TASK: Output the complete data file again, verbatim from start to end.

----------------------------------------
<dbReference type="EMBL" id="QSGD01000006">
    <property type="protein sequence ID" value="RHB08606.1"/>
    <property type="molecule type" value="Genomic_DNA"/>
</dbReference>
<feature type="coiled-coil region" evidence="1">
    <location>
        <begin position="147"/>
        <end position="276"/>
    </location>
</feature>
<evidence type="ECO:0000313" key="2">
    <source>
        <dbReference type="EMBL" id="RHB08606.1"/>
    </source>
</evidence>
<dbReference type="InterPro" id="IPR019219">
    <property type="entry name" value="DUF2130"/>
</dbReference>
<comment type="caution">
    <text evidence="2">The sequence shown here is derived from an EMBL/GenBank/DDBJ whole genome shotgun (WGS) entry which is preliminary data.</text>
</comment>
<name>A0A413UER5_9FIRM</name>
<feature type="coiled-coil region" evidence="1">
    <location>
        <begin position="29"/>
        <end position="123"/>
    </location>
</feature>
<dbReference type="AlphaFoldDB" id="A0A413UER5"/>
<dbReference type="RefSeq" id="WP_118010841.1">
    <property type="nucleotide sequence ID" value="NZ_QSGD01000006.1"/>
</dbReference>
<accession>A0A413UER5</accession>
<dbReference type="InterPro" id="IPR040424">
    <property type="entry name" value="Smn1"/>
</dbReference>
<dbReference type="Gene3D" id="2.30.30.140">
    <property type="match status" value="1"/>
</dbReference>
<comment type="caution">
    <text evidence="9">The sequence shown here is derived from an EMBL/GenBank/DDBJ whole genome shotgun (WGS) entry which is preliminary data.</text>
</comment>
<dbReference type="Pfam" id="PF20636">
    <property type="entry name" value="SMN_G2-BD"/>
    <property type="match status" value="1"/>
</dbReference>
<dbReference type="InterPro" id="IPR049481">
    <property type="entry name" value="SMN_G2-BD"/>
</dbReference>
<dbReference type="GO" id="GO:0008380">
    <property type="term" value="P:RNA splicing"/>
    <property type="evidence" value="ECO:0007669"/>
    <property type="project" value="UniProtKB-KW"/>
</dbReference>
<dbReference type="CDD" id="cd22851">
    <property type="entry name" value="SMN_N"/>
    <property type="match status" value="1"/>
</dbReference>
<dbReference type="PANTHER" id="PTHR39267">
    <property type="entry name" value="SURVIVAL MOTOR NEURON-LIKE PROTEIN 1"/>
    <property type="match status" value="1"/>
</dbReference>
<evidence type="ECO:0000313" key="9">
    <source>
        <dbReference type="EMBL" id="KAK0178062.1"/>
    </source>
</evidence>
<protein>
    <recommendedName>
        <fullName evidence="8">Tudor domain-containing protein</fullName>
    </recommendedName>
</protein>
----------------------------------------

<dbReference type="EMBL" id="QSGD01000006">
    <property type="protein sequence ID" value="RHB08606.1"/>
    <property type="molecule type" value="Genomic_DNA"/>
</dbReference>
<feature type="coiled-coil region" evidence="1">
    <location>
        <begin position="147"/>
        <end position="276"/>
    </location>
</feature>
<evidence type="ECO:0000313" key="2">
    <source>
        <dbReference type="EMBL" id="RHB08606.1"/>
    </source>
</evidence>
<dbReference type="InterPro" id="IPR019219">
    <property type="entry name" value="DUF2130"/>
</dbReference>
<comment type="caution">
    <text evidence="2">The sequence shown here is derived from an EMBL/GenBank/DDBJ whole genome shotgun (WGS) entry which is preliminary data.</text>
</comment>
<name>A0A413UER5_9FIRM</name>
<feature type="coiled-coil region" evidence="1">
    <location>
        <begin position="29"/>
        <end position="123"/>
    </location>
</feature>
<dbReference type="AlphaFoldDB" id="A0A413UER5"/>
<dbReference type="RefSeq" id="WP_118010841.1">
    <property type="nucleotide sequence ID" value="NZ_QSGD01000006.1"/>
</dbReference>
<accession>A0A413UER5</accession>
<dbReference type="InterPro" id="IPR040424">
    <property type="entry name" value="Smn1"/>
</dbReference>
<dbReference type="Gene3D" id="2.30.30.140">
    <property type="match status" value="1"/>
</dbReference>
<comment type="caution">
    <text evidence="9">The sequence shown here is derived from an EMBL/GenBank/DDBJ whole genome shotgun (WGS) entry which is preliminary data.</text>
</comment>
<dbReference type="Pfam" id="PF20636">
    <property type="entry name" value="SMN_G2-BD"/>
    <property type="match status" value="1"/>
</dbReference>
<dbReference type="InterPro" id="IPR049481">
    <property type="entry name" value="SMN_G2-BD"/>
</dbReference>
<dbReference type="GO" id="GO:0008380">
    <property type="term" value="P:RNA splicing"/>
    <property type="evidence" value="ECO:0007669"/>
    <property type="project" value="UniProtKB-KW"/>
</dbReference>
<dbReference type="CDD" id="cd22851">
    <property type="entry name" value="SMN_N"/>
    <property type="match status" value="1"/>
</dbReference>
<dbReference type="PANTHER" id="PTHR39267">
    <property type="entry name" value="SURVIVAL MOTOR NEURON-LIKE PROTEIN 1"/>
    <property type="match status" value="1"/>
</dbReference>
<evidence type="ECO:0000313" key="9">
    <source>
        <dbReference type="EMBL" id="KAK0178062.1"/>
    </source>
</evidence>
<protein>
    <recommendedName>
        <fullName evidence="8">Tudor domain-containing protein</fullName>
    </recommendedName>
</protein>